MENZI
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Mar 26, 2012 @ 1:01 am
what negative effects of enhancing greenhouse effect?
Hannah
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Dec 19, 2012 @ 10:10 am
This was very helpful infomation! thank you so much ! ! ! ! ! !
Shosho Millionaire
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Jan 4, 2013 @ 5:05 am
okay nice but i still didn't get what i want !!? >_<
edris
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Feb 24, 2013 @ 1:01 am
what is the process of carbon dioxide to water bodies
dacota schaad
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Apr 26, 2013 @ 11:11 am
well this diagram was really nice and helped me ge a %100 A+ on my exam. thank you so much. :)
abdulhamid
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Jun 2, 2013 @ 10:10 am
What other names can you call the Calvin cycle?
Also, what else can you call the TCA cycle?
Haley
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Nov 5, 2013 @ 6:18 pm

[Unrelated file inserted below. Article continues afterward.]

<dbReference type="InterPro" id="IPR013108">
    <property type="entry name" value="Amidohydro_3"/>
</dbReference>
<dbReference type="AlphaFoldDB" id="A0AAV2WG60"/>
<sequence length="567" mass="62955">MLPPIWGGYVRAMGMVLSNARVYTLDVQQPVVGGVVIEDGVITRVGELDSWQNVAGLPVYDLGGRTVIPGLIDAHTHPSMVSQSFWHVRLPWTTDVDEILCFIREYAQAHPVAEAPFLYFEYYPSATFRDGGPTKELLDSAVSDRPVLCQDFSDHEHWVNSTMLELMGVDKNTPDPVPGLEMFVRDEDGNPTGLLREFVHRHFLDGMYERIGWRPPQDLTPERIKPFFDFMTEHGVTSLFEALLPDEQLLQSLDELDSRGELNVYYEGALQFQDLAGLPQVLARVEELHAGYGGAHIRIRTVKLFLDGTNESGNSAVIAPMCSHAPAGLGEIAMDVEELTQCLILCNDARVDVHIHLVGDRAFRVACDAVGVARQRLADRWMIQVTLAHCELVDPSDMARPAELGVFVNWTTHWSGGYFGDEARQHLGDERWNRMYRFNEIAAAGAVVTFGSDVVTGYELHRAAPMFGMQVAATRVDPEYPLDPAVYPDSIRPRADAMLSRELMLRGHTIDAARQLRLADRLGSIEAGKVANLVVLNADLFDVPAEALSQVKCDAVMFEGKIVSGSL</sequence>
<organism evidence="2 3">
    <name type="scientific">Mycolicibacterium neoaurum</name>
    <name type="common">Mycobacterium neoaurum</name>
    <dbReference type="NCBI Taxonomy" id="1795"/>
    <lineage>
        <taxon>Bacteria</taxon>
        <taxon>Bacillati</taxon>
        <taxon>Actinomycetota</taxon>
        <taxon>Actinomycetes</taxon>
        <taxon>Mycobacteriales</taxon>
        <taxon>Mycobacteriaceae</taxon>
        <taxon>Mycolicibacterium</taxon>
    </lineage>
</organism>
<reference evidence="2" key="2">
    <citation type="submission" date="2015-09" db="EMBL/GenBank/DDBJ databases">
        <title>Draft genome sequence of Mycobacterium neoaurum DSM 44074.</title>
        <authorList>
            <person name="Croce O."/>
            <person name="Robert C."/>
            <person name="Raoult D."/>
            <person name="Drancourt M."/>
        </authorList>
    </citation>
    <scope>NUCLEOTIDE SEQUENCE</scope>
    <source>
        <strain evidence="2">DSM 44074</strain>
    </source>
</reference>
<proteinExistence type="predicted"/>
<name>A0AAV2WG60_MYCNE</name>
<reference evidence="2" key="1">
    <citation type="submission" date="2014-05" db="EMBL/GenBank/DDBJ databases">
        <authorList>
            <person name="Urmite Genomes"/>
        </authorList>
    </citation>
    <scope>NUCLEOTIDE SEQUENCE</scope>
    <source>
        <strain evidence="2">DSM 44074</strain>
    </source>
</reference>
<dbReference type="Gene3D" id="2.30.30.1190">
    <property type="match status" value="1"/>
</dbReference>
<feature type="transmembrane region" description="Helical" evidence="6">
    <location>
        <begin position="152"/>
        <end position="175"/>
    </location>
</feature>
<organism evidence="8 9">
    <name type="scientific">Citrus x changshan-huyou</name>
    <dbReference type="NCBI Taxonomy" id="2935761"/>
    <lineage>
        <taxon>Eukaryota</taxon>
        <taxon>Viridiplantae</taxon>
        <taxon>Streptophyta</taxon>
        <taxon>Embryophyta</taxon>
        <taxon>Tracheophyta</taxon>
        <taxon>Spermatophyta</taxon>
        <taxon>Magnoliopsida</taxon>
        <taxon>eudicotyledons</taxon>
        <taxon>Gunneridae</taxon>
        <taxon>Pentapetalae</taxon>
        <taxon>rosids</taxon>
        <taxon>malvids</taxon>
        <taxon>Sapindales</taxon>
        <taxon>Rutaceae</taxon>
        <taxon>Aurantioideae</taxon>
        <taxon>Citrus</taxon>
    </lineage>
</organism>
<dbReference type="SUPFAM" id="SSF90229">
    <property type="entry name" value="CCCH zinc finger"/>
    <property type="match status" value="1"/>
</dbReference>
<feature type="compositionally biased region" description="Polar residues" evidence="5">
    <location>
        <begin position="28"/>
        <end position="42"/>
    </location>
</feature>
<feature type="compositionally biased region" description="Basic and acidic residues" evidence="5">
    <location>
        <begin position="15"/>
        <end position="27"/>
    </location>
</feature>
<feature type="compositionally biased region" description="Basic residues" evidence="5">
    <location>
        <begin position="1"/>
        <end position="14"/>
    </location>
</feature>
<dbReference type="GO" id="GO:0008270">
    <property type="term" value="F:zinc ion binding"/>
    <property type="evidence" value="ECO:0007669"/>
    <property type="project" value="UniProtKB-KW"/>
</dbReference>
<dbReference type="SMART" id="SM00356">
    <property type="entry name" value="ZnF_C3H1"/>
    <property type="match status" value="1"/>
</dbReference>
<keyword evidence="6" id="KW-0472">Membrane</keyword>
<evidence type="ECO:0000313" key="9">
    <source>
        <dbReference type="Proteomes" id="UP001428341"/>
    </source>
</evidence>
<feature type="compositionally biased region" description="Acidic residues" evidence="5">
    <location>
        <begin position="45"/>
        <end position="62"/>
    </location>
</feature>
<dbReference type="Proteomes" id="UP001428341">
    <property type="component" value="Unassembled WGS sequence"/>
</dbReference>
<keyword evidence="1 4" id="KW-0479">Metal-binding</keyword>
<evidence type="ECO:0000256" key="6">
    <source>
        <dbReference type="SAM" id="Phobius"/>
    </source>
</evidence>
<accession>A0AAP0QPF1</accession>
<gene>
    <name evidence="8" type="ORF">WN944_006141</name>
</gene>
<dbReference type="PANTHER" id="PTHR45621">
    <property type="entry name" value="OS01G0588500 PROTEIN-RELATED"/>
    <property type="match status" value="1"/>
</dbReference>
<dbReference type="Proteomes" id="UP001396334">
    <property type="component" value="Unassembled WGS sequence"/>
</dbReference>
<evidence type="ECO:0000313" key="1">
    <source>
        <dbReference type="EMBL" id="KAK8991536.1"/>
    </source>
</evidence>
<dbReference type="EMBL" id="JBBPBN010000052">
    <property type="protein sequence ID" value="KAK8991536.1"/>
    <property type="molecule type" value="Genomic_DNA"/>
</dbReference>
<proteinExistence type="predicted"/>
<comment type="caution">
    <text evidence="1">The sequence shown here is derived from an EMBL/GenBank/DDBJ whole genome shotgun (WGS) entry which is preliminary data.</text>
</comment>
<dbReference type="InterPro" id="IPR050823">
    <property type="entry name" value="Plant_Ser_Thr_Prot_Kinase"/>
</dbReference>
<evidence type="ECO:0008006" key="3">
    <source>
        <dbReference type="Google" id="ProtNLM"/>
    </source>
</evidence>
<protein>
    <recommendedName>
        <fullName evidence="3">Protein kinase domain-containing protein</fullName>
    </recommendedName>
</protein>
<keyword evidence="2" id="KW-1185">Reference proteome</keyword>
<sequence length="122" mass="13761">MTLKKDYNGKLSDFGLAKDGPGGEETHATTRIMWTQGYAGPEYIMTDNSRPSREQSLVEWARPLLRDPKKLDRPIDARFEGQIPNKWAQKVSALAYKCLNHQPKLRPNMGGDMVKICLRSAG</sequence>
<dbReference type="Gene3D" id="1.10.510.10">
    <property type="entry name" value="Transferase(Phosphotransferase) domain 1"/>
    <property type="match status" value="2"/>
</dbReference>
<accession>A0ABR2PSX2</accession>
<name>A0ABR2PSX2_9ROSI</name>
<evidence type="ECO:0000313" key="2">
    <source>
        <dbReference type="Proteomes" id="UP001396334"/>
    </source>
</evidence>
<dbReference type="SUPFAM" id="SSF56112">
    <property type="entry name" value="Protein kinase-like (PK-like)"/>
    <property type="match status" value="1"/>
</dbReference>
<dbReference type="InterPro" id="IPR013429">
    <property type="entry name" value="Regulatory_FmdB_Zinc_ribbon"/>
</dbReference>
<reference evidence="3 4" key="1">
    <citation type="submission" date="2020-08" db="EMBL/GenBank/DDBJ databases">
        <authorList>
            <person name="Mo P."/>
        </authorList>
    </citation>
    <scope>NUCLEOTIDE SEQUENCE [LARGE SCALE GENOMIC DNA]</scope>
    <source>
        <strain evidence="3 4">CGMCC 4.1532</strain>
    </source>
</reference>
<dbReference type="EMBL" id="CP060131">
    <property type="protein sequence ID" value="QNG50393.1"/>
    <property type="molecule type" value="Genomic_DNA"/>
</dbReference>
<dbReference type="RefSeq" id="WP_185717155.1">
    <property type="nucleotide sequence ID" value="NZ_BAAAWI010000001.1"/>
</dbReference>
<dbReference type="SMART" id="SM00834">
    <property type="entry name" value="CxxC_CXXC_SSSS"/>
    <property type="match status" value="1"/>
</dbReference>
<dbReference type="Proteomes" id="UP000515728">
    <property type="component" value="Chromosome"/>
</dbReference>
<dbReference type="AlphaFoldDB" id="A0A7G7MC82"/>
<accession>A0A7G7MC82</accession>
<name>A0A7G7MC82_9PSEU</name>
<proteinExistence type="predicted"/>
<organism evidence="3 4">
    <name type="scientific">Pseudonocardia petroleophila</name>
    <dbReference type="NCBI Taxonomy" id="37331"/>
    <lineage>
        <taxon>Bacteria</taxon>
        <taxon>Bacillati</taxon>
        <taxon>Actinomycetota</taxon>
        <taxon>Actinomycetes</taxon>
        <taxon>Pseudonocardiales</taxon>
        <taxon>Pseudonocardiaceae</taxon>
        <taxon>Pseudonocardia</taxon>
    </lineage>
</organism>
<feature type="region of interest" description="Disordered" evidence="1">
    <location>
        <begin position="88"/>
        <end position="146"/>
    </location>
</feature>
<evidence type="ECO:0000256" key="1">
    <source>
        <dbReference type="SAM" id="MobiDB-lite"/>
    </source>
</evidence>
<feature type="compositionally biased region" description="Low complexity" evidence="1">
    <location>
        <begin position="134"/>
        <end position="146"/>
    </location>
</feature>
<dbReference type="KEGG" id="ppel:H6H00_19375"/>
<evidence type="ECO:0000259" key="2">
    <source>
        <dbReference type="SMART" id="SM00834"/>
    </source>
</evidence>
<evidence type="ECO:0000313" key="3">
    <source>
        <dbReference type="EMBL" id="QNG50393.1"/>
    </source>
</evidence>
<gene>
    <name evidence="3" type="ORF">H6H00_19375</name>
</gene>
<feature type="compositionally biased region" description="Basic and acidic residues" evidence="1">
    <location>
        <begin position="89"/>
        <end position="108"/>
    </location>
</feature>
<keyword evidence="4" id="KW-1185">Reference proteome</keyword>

Omg thanks have such big test tomorrow so I should go now bye✏📃📓 ugh hate school
student
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Jan 4, 2014 @ 3:03 am
Thank you for the information. It helps much for my assignment.
N.Iitiwaoybity
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May 30, 2014 @ 9:21 pm
"Decomposition is the largest source through which carbon is returned to the atmosphere as carbon dioxide."
Thank you. Most helpful.
cody
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Oct 23, 2014 @ 7:19 pm
I just want to thank you for the info. You should earn a degree in biochemistry with the potential you have!
lol loll
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Dec 16, 2014 @ 8:20 pm
Thanks for the info! Had to do a booklet on every cycle at school. P.s it is hard to do this.